How A Quirk of the Equal Pay Act Causes Some Women to Miss Out

President Obama promised in his 2014 State of the Union address to fight unequal pay between men and women in America. While the statistics are often debated, there is no question that women in the US do often make less than men for the same work. While President Obama has outlined an agenda for addressing this problem, there’s one thing he hasn’t addressed, which has stymied a number of people who come to my office asking for help. A bizarre intersection of two laws has resulted in numerous people, who think they are doing everything right to protect their rights, completely losing their ability to sue under the Equal Pay Act—precisely the law designed to effectuate the equality the President was talking about. Before the President starts up too many task forces, maybe he should consider simply ensuring that people are able to use the laws already on the books. Continue reading

Should Lawyers Unionize?

A recent article in Salon argues that the reason unionization is so low (and, consequently, wages are so low) in the US is that white collar Americans insist on thinking of themselves as management, even when they are in no way in charge of their own work, and therefore don’t think of themselves as in need of a union. This is nowhere more true than in the profession of law. Continue reading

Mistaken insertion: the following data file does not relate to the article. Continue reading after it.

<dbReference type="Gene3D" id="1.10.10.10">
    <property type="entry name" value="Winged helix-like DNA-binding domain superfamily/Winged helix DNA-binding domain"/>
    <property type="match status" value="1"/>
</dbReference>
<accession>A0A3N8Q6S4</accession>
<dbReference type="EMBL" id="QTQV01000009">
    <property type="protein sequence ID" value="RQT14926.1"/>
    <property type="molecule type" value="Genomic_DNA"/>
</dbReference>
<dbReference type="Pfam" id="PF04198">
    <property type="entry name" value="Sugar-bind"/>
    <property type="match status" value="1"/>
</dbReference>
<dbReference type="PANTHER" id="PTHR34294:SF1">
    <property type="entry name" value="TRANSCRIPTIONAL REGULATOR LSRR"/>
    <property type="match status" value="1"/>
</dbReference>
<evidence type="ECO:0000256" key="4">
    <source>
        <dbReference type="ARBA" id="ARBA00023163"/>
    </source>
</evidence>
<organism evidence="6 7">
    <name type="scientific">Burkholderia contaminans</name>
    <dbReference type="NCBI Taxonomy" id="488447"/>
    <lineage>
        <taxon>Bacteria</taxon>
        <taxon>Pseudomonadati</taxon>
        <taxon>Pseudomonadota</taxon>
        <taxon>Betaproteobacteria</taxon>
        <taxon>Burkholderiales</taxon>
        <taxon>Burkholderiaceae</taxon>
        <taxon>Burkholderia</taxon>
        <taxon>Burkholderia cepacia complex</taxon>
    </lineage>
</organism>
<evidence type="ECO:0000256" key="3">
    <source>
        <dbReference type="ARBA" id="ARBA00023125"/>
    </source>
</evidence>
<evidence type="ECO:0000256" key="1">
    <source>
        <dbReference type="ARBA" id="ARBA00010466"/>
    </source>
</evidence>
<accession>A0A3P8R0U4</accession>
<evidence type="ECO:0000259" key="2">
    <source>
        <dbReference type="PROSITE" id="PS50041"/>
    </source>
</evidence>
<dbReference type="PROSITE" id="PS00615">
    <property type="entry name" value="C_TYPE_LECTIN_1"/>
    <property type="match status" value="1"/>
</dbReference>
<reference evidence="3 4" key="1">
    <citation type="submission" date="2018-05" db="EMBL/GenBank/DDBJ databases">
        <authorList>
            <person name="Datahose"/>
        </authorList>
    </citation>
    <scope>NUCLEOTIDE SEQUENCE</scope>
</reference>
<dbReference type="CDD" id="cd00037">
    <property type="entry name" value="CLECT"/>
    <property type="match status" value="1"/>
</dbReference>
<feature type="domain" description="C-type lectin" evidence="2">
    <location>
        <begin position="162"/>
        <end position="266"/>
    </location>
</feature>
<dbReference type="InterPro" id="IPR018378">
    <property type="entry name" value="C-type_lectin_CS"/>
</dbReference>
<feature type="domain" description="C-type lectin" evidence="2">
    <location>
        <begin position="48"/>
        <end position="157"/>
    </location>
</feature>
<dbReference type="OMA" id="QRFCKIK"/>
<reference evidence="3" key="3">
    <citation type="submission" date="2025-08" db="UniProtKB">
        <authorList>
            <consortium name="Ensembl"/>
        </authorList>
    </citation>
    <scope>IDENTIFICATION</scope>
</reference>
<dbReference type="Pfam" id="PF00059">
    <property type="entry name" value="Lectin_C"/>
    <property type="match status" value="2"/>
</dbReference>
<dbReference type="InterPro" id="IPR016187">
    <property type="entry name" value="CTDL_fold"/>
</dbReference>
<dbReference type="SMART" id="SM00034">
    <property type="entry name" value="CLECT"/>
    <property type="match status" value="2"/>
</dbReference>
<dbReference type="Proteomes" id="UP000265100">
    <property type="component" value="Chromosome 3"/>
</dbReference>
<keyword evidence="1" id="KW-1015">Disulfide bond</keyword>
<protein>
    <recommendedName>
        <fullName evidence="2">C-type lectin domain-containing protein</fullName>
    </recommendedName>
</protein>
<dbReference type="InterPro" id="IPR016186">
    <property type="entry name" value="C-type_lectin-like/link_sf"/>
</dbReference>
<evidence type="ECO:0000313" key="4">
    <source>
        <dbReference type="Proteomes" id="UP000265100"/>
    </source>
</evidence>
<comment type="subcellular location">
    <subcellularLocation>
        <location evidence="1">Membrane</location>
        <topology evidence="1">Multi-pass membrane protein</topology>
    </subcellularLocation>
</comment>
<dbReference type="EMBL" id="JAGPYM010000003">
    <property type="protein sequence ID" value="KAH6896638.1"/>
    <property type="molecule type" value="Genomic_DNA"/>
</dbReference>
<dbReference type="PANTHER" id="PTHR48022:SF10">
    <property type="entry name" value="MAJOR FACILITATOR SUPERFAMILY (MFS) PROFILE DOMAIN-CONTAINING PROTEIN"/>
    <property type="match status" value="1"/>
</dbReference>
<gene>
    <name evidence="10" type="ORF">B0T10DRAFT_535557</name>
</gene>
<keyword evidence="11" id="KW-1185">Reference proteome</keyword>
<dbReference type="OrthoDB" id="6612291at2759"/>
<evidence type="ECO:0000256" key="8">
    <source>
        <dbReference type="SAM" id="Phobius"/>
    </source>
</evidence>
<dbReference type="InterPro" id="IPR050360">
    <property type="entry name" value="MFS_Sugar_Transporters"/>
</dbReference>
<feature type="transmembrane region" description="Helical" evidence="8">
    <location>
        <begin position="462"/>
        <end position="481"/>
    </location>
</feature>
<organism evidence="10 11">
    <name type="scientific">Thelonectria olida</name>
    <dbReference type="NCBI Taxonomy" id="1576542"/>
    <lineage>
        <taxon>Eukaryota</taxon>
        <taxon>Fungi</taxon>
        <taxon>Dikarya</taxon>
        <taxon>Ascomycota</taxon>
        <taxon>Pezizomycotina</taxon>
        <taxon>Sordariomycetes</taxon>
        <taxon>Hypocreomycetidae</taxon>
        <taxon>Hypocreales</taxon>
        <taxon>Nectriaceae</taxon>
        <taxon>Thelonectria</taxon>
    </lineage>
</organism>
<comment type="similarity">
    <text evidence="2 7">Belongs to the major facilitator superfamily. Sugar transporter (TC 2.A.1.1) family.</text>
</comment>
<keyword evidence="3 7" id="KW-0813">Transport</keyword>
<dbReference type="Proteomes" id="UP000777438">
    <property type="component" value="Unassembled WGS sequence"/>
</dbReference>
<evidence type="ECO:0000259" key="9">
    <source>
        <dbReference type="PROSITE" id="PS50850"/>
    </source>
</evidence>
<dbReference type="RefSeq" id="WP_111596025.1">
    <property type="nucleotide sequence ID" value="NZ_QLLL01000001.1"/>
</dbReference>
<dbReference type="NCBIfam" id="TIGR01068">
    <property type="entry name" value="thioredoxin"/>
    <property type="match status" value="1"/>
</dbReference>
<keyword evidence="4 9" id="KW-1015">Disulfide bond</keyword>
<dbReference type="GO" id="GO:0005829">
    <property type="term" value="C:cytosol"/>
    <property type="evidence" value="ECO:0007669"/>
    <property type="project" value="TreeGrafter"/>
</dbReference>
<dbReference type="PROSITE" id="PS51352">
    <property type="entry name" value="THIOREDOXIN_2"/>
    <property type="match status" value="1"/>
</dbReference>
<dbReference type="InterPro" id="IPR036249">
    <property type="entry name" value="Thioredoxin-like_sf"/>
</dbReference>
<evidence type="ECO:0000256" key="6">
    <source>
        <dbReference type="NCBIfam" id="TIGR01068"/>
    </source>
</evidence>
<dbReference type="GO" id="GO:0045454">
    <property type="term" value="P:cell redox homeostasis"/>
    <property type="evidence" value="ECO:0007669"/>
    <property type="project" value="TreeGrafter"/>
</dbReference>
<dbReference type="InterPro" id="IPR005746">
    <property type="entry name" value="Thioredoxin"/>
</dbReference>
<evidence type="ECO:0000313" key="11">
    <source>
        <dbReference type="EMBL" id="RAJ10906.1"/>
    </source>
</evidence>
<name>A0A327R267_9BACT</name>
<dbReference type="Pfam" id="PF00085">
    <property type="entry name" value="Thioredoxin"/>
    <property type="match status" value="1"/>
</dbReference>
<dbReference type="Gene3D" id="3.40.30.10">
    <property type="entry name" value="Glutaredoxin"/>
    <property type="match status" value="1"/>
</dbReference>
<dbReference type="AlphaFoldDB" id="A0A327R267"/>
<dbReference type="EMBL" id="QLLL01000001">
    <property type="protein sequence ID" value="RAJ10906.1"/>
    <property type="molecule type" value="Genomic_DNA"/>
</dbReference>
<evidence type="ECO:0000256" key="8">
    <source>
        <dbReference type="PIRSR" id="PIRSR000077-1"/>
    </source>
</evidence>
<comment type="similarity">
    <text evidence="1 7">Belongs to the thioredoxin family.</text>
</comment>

Warrantless Data Used as Evidence in Domestic Court

I wrote earlier about the fear that warrantlessly obtained evidence would be used against US citizens and green card holders in domestic criminal cases (rather than to nab foreign terrorists or intelligence agents, as the government has contended is the only purpose of the warrantless spying program). Of course, it was quickly revealed that such evidence was already being used to convict domestic criminals, but the warrantlessly obtained evidence itself wasn’t being introduced into court, rather it was being, essentially laundered.

Now, in a sort of good-news / bad-news twist, federal prosecutors will end the practice of laundering warrantelessly obtained evidence. Continue reading

Court Rules It’s Legal to Discriminate Against Unpaid Interns

Photo by Adam Fagen

A federal judge in New York just ruled that unpaid interns don’t have the right to be free of sexual harassment or other discrimination at work. Your boss grabs your butt? Too bad, if you’re not getting paid, you’re not really an “employee,” so you can’t sue under our federal or local employment laws. The suit, Wang v. Phoneix Satellite Television, was brought under the New York City and New York State Human Rights Laws, and the decision relied in part on federal anti-discrimination law.

In determining that unpaid interns aren’t true “employees” under New York City law, the court engaged in a bit of legal maneuvering. Continue reading

Anti Brony Discrimination, and Other Imaginary Laws

So, a Brony got fired, causing Gawker and Reddit commenters much consternation, and, of course,  counter-consternation from people talking about “protected classes” and “at will” employment and other legalish things. So, what’s the final word? Is it legal to fire a middle-aged dude who loves My Little Ponies? What about Red Sox fans? People who snitch on a bad coworker? Is it legal to fire them all?

Yes. Of course, I’m a lawyer, and it’s my lawyerly duty to say “almost definitely probably yes, like 99% yes, but if you fall into the 1% of exceptions to all the laws I’m talking about here, please don’t sue me.” So, let’s go with, yes*. Continue reading